Definitely, the main reason I enjoy participating in Academic Impression Conference's is the opportunity to learn from the audience and the other facilitators. The olde saying that "you learn twice when you teach others" certainly wrong true for me again at this conference :) I've put together some "sketchy" conference notes but some of my key take aways from the other facilitators included the following:

From Margaret

A greater apprection for design and implementation of learning circles - model of distributed leadership where a small number of participants collaborate on a set of projects around a theme for a specified period of time to gain deeper knowledge and shared understanding, has a beginning and an end with the outcomes focusing on knowledge building dialogue and circle products (e.g. print publications, websites, reports, graphics or media products)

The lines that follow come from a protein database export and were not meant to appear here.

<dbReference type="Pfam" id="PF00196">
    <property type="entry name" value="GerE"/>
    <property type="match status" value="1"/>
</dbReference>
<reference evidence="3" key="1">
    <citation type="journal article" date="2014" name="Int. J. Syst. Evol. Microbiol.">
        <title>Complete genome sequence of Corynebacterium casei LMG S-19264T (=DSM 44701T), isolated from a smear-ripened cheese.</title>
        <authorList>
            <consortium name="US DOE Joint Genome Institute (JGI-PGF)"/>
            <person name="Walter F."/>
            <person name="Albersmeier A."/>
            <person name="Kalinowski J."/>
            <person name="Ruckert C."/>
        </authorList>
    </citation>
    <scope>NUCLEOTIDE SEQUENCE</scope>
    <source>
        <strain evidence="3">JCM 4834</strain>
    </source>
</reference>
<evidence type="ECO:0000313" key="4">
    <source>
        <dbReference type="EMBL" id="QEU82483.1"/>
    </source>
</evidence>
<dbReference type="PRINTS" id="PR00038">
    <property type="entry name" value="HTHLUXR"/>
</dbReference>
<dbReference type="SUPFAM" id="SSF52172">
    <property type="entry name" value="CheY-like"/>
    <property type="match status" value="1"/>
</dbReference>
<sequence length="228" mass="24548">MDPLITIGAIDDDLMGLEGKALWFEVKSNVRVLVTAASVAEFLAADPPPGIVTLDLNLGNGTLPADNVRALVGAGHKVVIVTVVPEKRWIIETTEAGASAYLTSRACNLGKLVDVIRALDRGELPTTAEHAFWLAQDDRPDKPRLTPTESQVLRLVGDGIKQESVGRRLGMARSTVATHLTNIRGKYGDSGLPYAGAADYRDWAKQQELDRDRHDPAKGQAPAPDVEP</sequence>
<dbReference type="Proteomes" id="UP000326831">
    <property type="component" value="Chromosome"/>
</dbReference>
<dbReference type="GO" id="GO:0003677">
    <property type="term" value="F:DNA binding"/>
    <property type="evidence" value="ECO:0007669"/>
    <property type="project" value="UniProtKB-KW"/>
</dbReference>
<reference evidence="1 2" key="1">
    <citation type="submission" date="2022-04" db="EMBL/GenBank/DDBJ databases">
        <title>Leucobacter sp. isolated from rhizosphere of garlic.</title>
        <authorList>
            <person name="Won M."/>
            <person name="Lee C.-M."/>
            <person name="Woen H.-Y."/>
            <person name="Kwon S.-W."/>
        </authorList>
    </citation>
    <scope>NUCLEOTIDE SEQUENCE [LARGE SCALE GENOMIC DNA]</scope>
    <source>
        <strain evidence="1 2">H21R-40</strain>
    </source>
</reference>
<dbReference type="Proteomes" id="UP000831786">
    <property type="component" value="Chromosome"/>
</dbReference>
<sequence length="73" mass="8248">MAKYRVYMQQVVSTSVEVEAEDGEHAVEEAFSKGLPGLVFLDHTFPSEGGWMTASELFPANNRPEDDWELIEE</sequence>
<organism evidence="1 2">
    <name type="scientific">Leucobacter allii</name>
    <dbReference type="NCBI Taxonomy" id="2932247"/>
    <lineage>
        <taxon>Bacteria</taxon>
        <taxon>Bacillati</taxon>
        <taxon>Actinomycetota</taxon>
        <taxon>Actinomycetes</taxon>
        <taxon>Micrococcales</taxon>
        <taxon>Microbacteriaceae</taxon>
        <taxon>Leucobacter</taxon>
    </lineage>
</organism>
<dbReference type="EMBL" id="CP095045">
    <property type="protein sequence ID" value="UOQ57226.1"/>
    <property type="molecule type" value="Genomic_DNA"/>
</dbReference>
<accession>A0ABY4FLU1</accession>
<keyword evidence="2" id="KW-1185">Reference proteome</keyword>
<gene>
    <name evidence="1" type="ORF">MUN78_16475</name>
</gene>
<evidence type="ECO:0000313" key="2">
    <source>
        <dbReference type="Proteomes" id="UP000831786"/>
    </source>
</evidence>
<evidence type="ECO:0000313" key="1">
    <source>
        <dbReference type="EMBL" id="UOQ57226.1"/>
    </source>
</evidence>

From Tom
  • We "assess" people and we "evaluate" things
  • We learn "with" technology not "from" technology - knowledge needs to be co-constructed, represented, and shared
  • Teaching is about asking the "right" questions
  • Learner tasks – move from academic (textbook problems) to authentic (ill-structured problems)
  • Visible Learning – A Synthesis of Over 800 Meta-Analyses Relating to Achievement – John Hattie
Things that make a difference – 10 Effects
  1. Feedback to students .72
  2. Formative evaluation to instructors (feedback from students) .70
  3. Time on task .60
  4. Mastery learning plan .58
  5. Small group learning .49
Dimensions of Effective Assessments
  1. Task-oriented
  2. Challenging
  3. Collaborative
  4. Constructivist